White Rock — Spring Mountain Conservation Estate, Ipswich
With its stunning scenery, amazing diversity of plant and animal species, and rich history and culture, White Rock — Spring Mountain Conservation Estate is the perfect spot for a family bush walk and picnic.
The estate features unique and spectacular rocky outcrops, ridges and escarpments, valleys and beautiful forest inhabited by an array of awesome wildlife. There are many trails to choose from, ranging from 200m to 19km return, stunning lookouts, and a picnic area with toilets. Plus at just 20 minutes’ drive from Ipswich CBD and 35 from Brisbane CBD, the estate is easy to get to yet a world apart from the hustle and bustle of the city.
About White Rock, Spring Mountain
Spread over 2,500 hectares of regionally significant bushland, White Rock — Spring Mountain Conservation Estate is an area of remarkable natural beauty. There are riparian forests and open eucalypt forests, as well as the headwaters of seven major waterways. This area contains some of the region’s most important natural and conservational bushland. Not to mention the culturally significant local landmarks of White Rock and Spring Mountain towering out of the forest.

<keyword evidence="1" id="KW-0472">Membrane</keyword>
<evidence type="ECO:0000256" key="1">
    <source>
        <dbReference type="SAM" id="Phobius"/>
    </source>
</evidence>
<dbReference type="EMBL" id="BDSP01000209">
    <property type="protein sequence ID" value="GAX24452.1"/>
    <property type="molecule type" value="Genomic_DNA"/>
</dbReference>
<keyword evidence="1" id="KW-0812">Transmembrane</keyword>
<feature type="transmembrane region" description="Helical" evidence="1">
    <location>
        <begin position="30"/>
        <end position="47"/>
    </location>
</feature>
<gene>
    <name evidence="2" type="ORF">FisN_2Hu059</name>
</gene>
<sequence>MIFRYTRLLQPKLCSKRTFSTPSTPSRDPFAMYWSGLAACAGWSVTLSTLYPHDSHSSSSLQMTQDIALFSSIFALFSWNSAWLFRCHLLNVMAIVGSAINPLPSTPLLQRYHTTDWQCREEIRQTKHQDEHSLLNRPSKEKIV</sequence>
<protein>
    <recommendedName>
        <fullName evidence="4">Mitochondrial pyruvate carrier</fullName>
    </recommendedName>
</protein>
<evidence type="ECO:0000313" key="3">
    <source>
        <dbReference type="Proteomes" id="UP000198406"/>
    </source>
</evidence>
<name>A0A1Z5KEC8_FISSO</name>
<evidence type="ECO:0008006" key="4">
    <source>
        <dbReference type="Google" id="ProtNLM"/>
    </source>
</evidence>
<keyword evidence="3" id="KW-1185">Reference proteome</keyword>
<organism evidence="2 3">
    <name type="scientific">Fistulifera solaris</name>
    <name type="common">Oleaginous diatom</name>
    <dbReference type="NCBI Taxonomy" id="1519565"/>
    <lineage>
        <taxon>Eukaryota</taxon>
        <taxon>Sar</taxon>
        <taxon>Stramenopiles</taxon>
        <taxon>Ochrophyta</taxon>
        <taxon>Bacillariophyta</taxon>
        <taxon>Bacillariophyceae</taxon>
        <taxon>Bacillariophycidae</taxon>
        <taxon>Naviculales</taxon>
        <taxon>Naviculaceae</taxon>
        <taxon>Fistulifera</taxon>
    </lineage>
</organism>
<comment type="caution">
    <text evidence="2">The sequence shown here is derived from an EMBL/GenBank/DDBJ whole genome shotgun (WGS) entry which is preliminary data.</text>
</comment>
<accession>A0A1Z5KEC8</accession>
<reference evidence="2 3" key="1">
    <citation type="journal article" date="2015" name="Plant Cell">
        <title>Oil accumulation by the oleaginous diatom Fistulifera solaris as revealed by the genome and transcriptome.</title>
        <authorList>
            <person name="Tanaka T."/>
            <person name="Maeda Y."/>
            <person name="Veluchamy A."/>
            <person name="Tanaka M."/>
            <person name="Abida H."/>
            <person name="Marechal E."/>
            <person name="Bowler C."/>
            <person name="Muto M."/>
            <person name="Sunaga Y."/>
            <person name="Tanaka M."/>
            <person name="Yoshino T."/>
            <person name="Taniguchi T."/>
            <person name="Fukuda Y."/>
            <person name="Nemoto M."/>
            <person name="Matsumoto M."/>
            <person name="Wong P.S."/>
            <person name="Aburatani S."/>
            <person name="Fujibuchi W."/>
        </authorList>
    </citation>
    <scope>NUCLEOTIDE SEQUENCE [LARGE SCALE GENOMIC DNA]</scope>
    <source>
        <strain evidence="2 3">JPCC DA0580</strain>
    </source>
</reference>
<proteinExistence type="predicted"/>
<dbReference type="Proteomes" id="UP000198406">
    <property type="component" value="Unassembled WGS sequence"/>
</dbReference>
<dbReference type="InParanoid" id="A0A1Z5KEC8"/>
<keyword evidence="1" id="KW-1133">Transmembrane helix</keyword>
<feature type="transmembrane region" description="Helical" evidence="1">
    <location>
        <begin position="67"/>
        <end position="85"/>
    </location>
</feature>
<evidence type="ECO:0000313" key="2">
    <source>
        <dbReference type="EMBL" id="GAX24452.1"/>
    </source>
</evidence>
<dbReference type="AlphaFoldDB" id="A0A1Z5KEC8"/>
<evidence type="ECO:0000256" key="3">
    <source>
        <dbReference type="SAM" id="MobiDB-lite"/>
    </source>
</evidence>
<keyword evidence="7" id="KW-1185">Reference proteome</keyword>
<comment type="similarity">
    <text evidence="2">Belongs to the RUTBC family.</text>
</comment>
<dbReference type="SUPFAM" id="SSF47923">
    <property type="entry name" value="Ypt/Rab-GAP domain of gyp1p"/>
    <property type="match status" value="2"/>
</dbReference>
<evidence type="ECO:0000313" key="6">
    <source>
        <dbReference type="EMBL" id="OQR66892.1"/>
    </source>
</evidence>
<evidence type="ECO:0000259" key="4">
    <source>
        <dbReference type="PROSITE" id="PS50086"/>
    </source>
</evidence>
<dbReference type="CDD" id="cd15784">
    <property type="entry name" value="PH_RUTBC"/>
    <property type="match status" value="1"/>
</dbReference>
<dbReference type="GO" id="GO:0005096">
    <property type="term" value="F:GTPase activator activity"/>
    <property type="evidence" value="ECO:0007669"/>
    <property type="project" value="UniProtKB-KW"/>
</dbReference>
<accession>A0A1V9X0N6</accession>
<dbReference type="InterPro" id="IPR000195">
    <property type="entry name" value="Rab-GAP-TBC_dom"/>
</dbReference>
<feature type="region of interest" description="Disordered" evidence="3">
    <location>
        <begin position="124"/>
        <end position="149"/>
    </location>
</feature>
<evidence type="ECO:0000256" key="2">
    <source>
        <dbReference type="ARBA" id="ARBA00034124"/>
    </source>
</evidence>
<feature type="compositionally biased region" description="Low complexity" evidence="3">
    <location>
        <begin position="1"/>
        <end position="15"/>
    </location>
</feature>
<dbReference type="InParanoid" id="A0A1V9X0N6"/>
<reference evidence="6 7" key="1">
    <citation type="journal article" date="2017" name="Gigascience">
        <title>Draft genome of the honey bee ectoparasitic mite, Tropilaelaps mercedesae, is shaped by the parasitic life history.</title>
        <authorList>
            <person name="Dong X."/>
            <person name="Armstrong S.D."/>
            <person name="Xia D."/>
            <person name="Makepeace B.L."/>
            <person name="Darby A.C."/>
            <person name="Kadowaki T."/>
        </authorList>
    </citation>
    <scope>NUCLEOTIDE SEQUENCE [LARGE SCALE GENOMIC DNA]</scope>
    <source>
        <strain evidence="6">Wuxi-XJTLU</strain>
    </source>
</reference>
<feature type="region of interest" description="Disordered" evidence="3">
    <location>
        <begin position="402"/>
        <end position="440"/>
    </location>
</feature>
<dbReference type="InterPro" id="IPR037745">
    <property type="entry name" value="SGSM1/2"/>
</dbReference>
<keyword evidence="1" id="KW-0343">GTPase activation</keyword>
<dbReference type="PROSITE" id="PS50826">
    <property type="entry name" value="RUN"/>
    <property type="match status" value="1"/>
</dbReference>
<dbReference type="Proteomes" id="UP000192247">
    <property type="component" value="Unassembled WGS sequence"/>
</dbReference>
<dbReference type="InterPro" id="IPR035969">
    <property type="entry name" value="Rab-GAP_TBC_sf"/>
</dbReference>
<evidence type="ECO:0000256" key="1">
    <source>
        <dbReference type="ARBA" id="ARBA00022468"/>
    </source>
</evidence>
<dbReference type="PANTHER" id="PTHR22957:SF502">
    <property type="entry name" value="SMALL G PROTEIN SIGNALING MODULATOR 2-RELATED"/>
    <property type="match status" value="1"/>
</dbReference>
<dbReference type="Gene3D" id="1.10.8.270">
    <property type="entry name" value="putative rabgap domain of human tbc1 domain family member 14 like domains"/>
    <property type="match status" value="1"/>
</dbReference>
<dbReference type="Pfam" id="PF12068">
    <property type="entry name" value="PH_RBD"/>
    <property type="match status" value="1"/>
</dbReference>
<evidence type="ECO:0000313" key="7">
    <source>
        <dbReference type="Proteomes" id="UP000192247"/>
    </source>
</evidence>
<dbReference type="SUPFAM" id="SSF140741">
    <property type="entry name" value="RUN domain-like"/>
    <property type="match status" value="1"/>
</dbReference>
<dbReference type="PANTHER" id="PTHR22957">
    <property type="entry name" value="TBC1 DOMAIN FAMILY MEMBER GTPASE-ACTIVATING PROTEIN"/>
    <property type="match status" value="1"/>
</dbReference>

In the conservation estate, you can enjoy a number of recreational activities, including hiking, bird watching, mountain biking, nature study and horse riding (with your own horse— horse float parking is available). There are boardwalks, caves, lookouts and more, all along well-maintained paths with clearly marked trails and plenty of benches for resting little legs along the way.
There are toilets and picnic shelters by the parking areas, as well as open grassy areas where you can set up a picnic rug.